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Trump looks to cement, expand evangelical support with launch of new 2020 coalition in Miami

“Every Democratic candidate running for president is trying to punish religious believers and silence our churches,” Trump told the Miami crowd.
Image: Donald Trump
President Donald Trump speaks during an "Evangelicals for Trump Coalition Launch" at King Jesus International Ministry, in Miami on Jan. 3, 2020.Evan Vucci / AP

MIAMI —President Donald Trump launched his campaign's new coalition to court evangelical voters at a Latino megachurch Friday, part of efforts to shore up support in the community for his re-election bid as well as broaden it in the wake of a prominent evangelical magazine coming out in support of his impeachment.

“Every Democratic candidate running for president is trying to punish religious believers and silence our churches,” Trump told a crowd of thousands at the Ministerio Internacional El Rey Jesús. "This election is about the survival of our nation."

The rally-style event, which included everything from a prayer session and brief remarks by a young woman who chose not to get an abortion after becoming pregnant unexpectedly in college, saw Trump acknowledge the power of the evangelical voters who helped put him in office in 2016 and boast of conservative accomplishments both real and exaggerated while promising more to come.

A win in November, Trump said, would be “another monumental victory for faith and family, God and country."

After beginning by thanking the military and addressing the U.S. drone strike he ordered that killed Iranian military leader Qassem Soleimani Thursday, the president took credit for department stores using the phrase "Merry Christmas" and ending what he claimed was a government "war on religion" in America.

"We’ve confirmed 187 unbelievably talented, young, brilliant, judges — they’ll be there for 40 years, some of them more," he said.

He spoke at length about abortion, championing his administration’s restriction on Title X funding that forced Planned Parenthood out of the federal family planning grant program as well as his administration's restriction on fetal tissue research.

Trump claimed he’d “stopped” the Johnson Amendment, the tax provision that limits the kind of political action tax-exempt churches can take. The amendment is still on the books, though Trump signed an executive order to try and loosen its restrictions in May 2017. Some critics have said Friday's event actually violates the Johnson Amendment, though the church maintains that the campaign rented the space and its pastor said in his remarks that he is acting in a private capacity.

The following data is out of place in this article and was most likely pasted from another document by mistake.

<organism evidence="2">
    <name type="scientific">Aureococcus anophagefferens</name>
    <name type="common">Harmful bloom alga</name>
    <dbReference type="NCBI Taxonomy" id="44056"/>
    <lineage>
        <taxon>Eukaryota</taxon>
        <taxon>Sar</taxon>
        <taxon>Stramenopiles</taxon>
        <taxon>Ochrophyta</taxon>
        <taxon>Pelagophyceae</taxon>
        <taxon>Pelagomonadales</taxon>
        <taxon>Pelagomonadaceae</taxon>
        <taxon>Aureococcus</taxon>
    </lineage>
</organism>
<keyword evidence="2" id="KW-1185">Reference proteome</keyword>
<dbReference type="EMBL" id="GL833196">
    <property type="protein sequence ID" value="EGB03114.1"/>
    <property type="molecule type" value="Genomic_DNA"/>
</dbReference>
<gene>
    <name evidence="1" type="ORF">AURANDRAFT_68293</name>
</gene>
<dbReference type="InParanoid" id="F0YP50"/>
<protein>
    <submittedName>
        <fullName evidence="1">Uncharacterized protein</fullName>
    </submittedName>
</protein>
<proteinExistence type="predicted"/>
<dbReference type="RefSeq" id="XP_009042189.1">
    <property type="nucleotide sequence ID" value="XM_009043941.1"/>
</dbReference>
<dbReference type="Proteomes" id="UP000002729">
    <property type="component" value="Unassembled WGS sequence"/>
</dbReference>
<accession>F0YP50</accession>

The president also spoke out about an American Civil Liberties Union lawsuit against the use of prayer in a Tennessee school's events. Organized prayer in public schools is unconstitutional.

“We will not allow faithful Americans to be bullied by the far left, we’re not going to allow it. And we get involved with many of these cases and nobody sees us coming," Trump said. “Very soon I’ll be taking action to safeguard students’ and teachers’ First Amendment rights to pray in our schools."

Friday’s event launching the Evangelicals for Trump coalition comes just two weeks after a prominent Christian magazine, Christianity Today, called for Trump’s removal from office. Trump brought up the granddaughter of famed evangelist Billy Graham, Cissie Graham Lynch, on stage to speak in support of him. Billy Graham notably founded Christianity Today and his name is invoked in the first line of the editorial calling for his removal written by the magazine's outgoing editor.

The megachurch, known in English as the King Jesus International Ministry, has the largest Hispanic congregation in the country, according to Christianity Today.

The church’s Pastor Guillermo Maldonado, who goes by the term apostle, encouraged undocumented members of his congregation to attend the event, the Miami Herald reported this week. But that didn't alter the president's stump speech: talk of building the wall earned some of the loudest cheers.

The League of United Latin American Citizens (LULAC), the country's largest Latino civil rights organization, criticized Trump's appearance at the church as an insult, calling it a "fake Christian campaign rally."

“We hope that this congregation and its leadership ask President Trump why his Administration has locked Christian Latino refugee children in cages, separated Christian parents fleeing persecution and violence from their children, and continues to hold our Christian children in deplorable conditions by refusing them even basic health care and compassion," said Domingo Garcia, the national president of LULAC, in a statement.

Many of Trump’s top evangelical supporters were in attendance Friday. Tony Perkins, president of the influential Family Research Council, lead the crowd in the Pledge of Allegiance while Paula White, the televangelist-turned-White-House aide, introduced the president.